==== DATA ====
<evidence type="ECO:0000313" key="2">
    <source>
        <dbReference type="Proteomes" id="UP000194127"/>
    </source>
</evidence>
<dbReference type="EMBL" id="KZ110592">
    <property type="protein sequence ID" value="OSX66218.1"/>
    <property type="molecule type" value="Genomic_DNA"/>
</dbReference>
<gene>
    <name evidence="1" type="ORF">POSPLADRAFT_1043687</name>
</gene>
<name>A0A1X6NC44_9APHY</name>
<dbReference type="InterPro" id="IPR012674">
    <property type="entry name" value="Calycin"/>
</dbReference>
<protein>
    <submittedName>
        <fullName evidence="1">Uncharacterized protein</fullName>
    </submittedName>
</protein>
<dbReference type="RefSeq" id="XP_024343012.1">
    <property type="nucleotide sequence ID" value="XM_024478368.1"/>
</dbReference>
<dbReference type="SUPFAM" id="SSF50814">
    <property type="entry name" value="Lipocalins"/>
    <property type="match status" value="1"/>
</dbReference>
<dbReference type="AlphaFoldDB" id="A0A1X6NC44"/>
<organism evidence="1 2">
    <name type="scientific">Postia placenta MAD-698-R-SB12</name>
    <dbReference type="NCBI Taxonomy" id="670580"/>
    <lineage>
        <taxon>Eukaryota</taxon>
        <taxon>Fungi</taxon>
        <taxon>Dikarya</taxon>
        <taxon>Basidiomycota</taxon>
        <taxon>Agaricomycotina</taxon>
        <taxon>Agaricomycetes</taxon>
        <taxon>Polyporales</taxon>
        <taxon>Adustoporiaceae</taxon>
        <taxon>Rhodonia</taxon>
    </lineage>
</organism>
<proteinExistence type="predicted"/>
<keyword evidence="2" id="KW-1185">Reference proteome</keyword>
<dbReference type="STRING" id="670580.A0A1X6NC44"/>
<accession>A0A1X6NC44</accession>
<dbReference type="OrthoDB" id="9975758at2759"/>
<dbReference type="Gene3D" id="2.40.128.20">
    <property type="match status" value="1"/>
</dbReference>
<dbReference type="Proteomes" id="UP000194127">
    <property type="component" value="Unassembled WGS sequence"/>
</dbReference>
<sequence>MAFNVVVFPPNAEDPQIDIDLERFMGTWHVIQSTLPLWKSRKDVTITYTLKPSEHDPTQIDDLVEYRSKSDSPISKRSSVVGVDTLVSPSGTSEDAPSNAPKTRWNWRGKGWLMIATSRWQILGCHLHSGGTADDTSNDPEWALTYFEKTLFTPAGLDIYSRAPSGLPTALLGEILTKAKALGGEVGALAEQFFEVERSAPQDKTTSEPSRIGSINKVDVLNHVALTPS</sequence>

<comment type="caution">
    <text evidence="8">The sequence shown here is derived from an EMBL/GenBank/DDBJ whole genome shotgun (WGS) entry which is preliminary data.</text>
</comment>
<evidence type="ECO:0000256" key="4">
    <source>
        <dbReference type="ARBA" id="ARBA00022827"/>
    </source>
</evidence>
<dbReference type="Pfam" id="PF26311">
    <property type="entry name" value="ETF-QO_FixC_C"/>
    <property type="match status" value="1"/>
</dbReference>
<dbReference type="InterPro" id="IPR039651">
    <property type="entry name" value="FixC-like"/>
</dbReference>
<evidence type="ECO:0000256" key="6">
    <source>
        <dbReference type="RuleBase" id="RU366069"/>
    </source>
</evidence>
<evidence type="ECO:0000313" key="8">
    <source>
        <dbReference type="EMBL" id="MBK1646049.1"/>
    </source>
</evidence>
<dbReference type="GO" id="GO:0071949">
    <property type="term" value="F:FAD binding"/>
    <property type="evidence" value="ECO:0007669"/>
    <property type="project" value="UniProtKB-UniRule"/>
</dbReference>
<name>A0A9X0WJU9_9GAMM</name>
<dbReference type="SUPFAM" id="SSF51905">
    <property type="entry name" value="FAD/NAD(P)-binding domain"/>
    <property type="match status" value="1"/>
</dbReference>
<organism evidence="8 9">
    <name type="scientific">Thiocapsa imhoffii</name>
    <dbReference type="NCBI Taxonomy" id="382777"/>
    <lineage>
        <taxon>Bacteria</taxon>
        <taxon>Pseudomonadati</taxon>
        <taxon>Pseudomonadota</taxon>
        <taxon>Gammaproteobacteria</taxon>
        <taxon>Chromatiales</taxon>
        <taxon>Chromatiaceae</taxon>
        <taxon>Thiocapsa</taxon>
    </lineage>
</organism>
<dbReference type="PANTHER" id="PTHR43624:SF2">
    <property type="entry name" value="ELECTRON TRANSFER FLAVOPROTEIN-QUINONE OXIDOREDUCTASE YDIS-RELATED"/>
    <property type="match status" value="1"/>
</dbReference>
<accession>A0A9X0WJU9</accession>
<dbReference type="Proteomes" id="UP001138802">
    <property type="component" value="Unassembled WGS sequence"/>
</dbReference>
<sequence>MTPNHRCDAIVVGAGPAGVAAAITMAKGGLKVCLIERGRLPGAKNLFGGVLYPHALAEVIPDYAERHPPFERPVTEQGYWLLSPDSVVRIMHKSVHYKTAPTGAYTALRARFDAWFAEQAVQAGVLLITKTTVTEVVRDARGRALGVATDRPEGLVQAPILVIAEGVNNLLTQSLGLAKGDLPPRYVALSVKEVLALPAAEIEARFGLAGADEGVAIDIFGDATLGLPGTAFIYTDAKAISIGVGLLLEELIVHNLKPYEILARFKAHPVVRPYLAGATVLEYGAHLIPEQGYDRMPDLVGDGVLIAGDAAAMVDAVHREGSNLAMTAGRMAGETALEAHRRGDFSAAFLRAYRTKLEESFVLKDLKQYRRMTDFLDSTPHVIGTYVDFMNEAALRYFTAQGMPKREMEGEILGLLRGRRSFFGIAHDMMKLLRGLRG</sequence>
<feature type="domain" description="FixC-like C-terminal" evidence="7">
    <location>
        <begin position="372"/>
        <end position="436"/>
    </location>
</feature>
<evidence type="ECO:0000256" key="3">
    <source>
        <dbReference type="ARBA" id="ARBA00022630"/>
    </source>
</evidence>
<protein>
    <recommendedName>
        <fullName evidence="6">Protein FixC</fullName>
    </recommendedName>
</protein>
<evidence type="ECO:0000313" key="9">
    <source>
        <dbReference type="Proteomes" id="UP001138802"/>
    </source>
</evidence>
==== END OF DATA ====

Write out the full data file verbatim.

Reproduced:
<evidence type="ECO:0000313" key="2">
    <source>
        <dbReference type="Proteomes" id="UP000194127"/>
    </source>
</evidence>
<dbReference type="EMBL" id="KZ110592">
    <property type="protein sequence ID" value="OSX66218.1"/>
    <property type="molecule type" value="Genomic_DNA"/>
</dbReference>
<gene>
    <name evidence="1" type="ORF">POSPLADRAFT_1043687</name>
</gene>
<name>A0A1X6NC44_9APHY</name>
<dbReference type="InterPro" id="IPR012674">
    <property type="entry name" value="Calycin"/>
</dbReference>
<protein>
    <submittedName>
        <fullName evidence="1">Uncharacterized protein</fullName>
    </submittedName>
</protein>
<dbReference type="RefSeq" id="XP_024343012.1">
    <property type="nucleotide sequence ID" value="XM_024478368.1"/>
</dbReference>
<dbReference type="SUPFAM" id="SSF50814">
    <property type="entry name" value="Lipocalins"/>
    <property type="match status" value="1"/>
</dbReference>
<dbReference type="AlphaFoldDB" id="A0A1X6NC44"/>
<organism evidence="1 2">
    <name type="scientific">Postia placenta MAD-698-R-SB12</name>
    <dbReference type="NCBI Taxonomy" id="670580"/>
    <lineage>
        <taxon>Eukaryota</taxon>
        <taxon>Fungi</taxon>
        <taxon>Dikarya</taxon>
        <taxon>Basidiomycota</taxon>
        <taxon>Agaricomycotina</taxon>
        <taxon>Agaricomycetes</taxon>
        <taxon>Polyporales</taxon>
        <taxon>Adustoporiaceae</taxon>
        <taxon>Rhodonia</taxon>
    </lineage>
</organism>
<proteinExistence type="predicted"/>
<keyword evidence="2" id="KW-1185">Reference proteome</keyword>
<dbReference type="STRING" id="670580.A0A1X6NC44"/>
<accession>A0A1X6NC44</accession>
<dbReference type="OrthoDB" id="9975758at2759"/>
<dbReference type="Gene3D" id="2.40.128.20">
    <property type="match status" value="1"/>
</dbReference>
<dbReference type="Proteomes" id="UP000194127">
    <property type="component" value="Unassembled WGS sequence"/>
</dbReference>
<sequence>MAFNVVVFPPNAEDPQIDIDLERFMGTWHVIQSTLPLWKSRKDVTITYTLKPSEHDPTQIDDLVEYRSKSDSPISKRSSVVGVDTLVSPSGTSEDAPSNAPKTRWNWRGKGWLMIATSRWQILGCHLHSGGTADDTSNDPEWALTYFEKTLFTPAGLDIYSRAPSGLPTALLGEILTKAKALGGEVGALAEQFFEVERSAPQDKTTSEPSRIGSINKVDVLNHVALTPS</sequence>

<comment type="caution">
    <text evidence="8">The sequence shown here is derived from an EMBL/GenBank/DDBJ whole genome shotgun (WGS) entry which is preliminary data.</text>
</comment>
<evidence type="ECO:0000256" key="4">
    <source>
        <dbReference type="ARBA" id="ARBA00022827"/>
    </source>
</evidence>
<dbReference type="Pfam" id="PF26311">
    <property type="entry name" value="ETF-QO_FixC_C"/>
    <property type="match status" value="1"/>
</dbReference>
<dbReference type="InterPro" id="IPR039651">
    <property type="entry name" value="FixC-like"/>
</dbReference>
<evidence type="ECO:0000256" key="6">
    <source>
        <dbReference type="RuleBase" id="RU366069"/>
    </source>
</evidence>
<evidence type="ECO:0000313" key="8">
    <source>
        <dbReference type="EMBL" id="MBK1646049.1"/>
    </source>
</evidence>
<dbReference type="GO" id="GO:0071949">
    <property type="term" value="F:FAD binding"/>
    <property type="evidence" value="ECO:0007669"/>
    <property type="project" value="UniProtKB-UniRule"/>
</dbReference>
<name>A0A9X0WJU9_9GAMM</name>
<dbReference type="SUPFAM" id="SSF51905">
    <property type="entry name" value="FAD/NAD(P)-binding domain"/>
    <property type="match status" value="1"/>
</dbReference>
<organism evidence="8 9">
    <name type="scientific">Thiocapsa imhoffii</name>
    <dbReference type="NCBI Taxonomy" id="382777"/>
    <lineage>
        <taxon>Bacteria</taxon>
        <taxon>Pseudomonadati</taxon>
        <taxon>Pseudomonadota</taxon>
        <taxon>Gammaproteobacteria</taxon>
        <taxon>Chromatiales</taxon>
        <taxon>Chromatiaceae</taxon>
        <taxon>Thiocapsa</taxon>
    </lineage>
</organism>
<dbReference type="PANTHER" id="PTHR43624:SF2">
    <property type="entry name" value="ELECTRON TRANSFER FLAVOPROTEIN-QUINONE OXIDOREDUCTASE YDIS-RELATED"/>
    <property type="match status" value="1"/>
</dbReference>
<accession>A0A9X0WJU9</accession>
<dbReference type="Proteomes" id="UP001138802">
    <property type="component" value="Unassembled WGS sequence"/>
</dbReference>
<sequence>MTPNHRCDAIVVGAGPAGVAAAITMAKGGLKVCLIERGRLPGAKNLFGGVLYPHALAEVIPDYAERHPPFERPVTEQGYWLLSPDSVVRIMHKSVHYKTAPTGAYTALRARFDAWFAEQAVQAGVLLITKTTVTEVVRDARGRALGVATDRPEGLVQAPILVIAEGVNNLLTQSLGLAKGDLPPRYVALSVKEVLALPAAEIEARFGLAGADEGVAIDIFGDATLGLPGTAFIYTDAKAISIGVGLLLEELIVHNLKPYEILARFKAHPVVRPYLAGATVLEYGAHLIPEQGYDRMPDLVGDGVLIAGDAAAMVDAVHREGSNLAMTAGRMAGETALEAHRRGDFSAAFLRAYRTKLEESFVLKDLKQYRRMTDFLDSTPHVIGTYVDFMNEAALRYFTAQGMPKREMEGEILGLLRGRRSFFGIAHDMMKLLRGLRG</sequence>
<feature type="domain" description="FixC-like C-terminal" evidence="7">
    <location>
        <begin position="372"/>
        <end position="436"/>
    </location>
</feature>
<evidence type="ECO:0000256" key="3">
    <source>
        <dbReference type="ARBA" id="ARBA00022630"/>
    </source>
</evidence>
<protein>
    <recommendedName>
        <fullName evidence="6">Protein FixC</fullName>
    </recommendedName>
</protein>
<evidence type="ECO:0000313" key="9">
    <source>
        <dbReference type="Proteomes" id="UP001138802"/>
    </source>
</evidence>